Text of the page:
In such a moment of truth, like in Amir Hamzah’s poetry, one can regain what silence, the unrecognised part of language, opens to us, i.e. a world of unpredictable differences.

This is not merely an aesthetic argument. It is primarily an ethical position. By adopting a “language without words”, as Emmanuel Lévinas puts it, by not trying to grasp and sculpt the Other using my verbal cast, I will always be able to encounter the irreducible face of the Other as the undying Other.

For that reason, recognising silence as the dark, hidden part of language is also an act of humility. Words will always confront their own limits. That’s why in the life of a poem, the most important part is not its closure, but its becoming.“Sebuah sajak yang menjadi adalah sebuah dunia”, “a poem in its becoming is a world”, goes one of the famous aphorisms of Chairil Anwar.

In its becoming, in being “a world”, poetry cannot but attend as well as engage the revealed and the obscure, the sacred and the profane, the sinful and the pious, truth and un-truth. All are a constellation of surprises. There is no way I can apprehend and forge them into an identifiable entity under my control.

Hence a poem in its becoming is a witness, that there is a site where I fail, you fail, even the Book of the Father fails. It is a site where freedom begins as a gift and ends as a demand.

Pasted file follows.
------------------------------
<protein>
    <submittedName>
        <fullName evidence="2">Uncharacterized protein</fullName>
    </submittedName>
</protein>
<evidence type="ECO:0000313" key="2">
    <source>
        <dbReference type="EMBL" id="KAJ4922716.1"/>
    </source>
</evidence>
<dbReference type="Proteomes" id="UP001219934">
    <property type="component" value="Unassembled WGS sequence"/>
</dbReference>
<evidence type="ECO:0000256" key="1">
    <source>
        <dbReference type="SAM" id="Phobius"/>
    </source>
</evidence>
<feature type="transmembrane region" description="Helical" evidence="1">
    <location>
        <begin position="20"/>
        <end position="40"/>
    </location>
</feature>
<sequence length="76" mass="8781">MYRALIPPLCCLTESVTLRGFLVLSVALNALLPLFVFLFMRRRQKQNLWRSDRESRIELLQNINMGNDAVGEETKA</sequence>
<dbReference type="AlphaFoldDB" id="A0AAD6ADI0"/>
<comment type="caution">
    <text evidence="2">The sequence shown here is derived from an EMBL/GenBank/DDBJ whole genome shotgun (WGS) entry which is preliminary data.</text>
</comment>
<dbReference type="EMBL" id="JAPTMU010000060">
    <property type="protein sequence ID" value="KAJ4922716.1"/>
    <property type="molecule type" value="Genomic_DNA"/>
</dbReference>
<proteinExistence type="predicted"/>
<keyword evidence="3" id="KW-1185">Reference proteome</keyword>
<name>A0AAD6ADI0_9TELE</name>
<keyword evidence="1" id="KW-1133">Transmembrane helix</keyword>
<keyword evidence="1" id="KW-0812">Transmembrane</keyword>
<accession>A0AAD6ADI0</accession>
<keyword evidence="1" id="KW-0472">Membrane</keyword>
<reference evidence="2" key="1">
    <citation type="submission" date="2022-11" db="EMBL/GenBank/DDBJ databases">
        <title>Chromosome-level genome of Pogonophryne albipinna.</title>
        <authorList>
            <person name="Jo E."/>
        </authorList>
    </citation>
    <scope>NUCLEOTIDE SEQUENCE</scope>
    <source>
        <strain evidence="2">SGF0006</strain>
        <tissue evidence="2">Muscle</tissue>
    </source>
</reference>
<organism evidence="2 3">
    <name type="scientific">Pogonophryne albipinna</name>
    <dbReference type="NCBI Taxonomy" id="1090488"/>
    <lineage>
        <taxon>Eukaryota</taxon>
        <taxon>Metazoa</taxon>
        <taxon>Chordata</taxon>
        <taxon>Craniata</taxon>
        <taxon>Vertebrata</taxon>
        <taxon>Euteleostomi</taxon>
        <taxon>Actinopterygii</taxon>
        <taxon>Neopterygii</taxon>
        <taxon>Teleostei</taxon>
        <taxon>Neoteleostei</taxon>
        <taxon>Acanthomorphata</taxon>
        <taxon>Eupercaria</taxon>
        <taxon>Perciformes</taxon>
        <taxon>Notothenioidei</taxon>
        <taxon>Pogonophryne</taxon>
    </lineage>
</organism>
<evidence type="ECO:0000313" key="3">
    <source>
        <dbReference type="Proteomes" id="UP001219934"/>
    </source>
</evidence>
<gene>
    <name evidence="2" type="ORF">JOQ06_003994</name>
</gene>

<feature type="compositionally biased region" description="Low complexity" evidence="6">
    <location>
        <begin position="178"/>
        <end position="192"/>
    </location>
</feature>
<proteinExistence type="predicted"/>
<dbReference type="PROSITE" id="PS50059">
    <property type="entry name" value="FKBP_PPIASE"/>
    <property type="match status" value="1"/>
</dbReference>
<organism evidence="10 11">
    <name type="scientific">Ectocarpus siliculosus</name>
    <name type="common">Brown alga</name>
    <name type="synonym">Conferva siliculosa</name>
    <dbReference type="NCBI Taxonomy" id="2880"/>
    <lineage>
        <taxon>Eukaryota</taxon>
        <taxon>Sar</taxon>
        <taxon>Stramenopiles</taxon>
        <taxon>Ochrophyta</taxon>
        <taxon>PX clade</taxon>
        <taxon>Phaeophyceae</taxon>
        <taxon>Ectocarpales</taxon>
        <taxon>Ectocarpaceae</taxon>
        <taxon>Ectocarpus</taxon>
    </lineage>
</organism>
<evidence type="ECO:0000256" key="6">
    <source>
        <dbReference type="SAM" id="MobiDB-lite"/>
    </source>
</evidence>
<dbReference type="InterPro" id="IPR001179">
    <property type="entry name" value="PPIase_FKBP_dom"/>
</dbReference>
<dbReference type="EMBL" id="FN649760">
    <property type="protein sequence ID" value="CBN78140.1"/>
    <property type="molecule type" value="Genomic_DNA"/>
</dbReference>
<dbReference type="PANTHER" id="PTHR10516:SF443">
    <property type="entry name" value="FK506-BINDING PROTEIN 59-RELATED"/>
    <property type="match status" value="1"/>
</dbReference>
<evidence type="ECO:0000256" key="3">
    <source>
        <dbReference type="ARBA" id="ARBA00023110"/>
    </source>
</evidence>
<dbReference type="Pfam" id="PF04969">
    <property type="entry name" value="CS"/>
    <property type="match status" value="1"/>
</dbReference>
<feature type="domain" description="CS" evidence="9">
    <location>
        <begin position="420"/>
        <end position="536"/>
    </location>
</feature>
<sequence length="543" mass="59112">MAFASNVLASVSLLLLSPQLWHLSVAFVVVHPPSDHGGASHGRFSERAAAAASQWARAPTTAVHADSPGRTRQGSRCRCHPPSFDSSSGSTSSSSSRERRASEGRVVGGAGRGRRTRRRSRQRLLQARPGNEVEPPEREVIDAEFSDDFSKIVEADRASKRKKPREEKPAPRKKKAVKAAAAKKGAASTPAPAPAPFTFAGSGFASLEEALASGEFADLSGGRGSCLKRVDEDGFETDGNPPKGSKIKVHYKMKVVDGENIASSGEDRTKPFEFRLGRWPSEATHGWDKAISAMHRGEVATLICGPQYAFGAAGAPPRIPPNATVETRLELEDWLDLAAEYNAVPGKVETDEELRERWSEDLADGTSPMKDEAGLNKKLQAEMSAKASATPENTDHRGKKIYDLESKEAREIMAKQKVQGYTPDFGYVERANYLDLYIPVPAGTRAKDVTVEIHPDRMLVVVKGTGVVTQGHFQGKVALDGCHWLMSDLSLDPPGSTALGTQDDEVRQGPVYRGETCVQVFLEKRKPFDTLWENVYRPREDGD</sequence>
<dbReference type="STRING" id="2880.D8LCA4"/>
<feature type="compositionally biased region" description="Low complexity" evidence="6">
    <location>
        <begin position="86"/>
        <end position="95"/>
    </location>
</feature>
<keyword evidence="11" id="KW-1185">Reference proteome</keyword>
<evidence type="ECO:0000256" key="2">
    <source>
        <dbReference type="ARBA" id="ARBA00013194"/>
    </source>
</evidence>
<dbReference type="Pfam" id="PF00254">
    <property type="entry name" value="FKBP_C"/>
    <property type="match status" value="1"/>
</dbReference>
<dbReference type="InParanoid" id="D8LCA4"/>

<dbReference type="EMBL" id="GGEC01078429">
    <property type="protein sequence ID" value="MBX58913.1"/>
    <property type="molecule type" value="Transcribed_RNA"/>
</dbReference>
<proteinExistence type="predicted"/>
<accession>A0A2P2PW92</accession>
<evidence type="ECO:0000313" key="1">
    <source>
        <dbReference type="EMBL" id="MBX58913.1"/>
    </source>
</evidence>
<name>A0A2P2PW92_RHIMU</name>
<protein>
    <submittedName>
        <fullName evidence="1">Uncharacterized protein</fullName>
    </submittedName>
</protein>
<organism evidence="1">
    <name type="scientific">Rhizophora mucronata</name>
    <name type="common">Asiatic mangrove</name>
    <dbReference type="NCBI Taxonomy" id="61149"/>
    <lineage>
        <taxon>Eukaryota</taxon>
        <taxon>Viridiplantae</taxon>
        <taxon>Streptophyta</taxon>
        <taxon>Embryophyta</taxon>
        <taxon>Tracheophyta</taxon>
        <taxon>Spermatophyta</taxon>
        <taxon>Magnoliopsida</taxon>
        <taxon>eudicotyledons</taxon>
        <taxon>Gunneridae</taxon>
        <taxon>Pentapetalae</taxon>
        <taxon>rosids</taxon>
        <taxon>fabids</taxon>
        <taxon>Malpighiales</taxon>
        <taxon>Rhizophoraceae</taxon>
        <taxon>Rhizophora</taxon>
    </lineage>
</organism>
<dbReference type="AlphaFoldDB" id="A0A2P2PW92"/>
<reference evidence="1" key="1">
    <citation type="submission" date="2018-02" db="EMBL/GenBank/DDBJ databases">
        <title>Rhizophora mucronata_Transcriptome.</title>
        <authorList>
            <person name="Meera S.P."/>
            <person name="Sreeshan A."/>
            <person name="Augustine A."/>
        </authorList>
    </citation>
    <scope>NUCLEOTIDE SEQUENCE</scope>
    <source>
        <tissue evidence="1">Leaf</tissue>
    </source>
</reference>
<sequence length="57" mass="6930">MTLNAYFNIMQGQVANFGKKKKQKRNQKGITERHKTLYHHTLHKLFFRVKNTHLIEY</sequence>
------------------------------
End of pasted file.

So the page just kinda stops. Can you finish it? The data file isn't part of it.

Thank you.

After ’98: Censorship, compromises and resistance

October 2015 was a busy and controversial month for Indonesian literature dealing with the history of the 1965–66 mass killings in Indonesia. First, there was the Frankfurt Book Fair where Indonesia was the focus country then, two weeks after that, the Ubud Writers and Readers Festival (UWRF) was held in Bali. In Frankfurt, the Indonesian delegation, sponsored by the Ministry of Education and Culture, held discussions with writers who have written about the mass killings; in Ubud, UWRF planned to feature events on the same topic but cancelled them after receiving warnings from the local police.

Police interference with UWRF’s program was the latest sign of paranoia about 1965-related events. In February, civilian groups working with the police disbanded a discussion with the victims of 1965 violence in Bukittinggi. In March, before a screening of Joshua Oppenheimer’s film, The Look of Silence, a crowd attacked the Sunan Kalijaga State Islamic University in Yogyakarta. Students and the police protected the campus, and the film was screened as planned. Two weeks before UWRF, under pressure from Salatiga police, the Satya Wacana Christian University banned and burned its student publication, Lentera, after its latest issue highlighted human rights violations in 1965. How to address, recognise and reconcile the trauma of 1965 remains extremely polarising in Indonesia.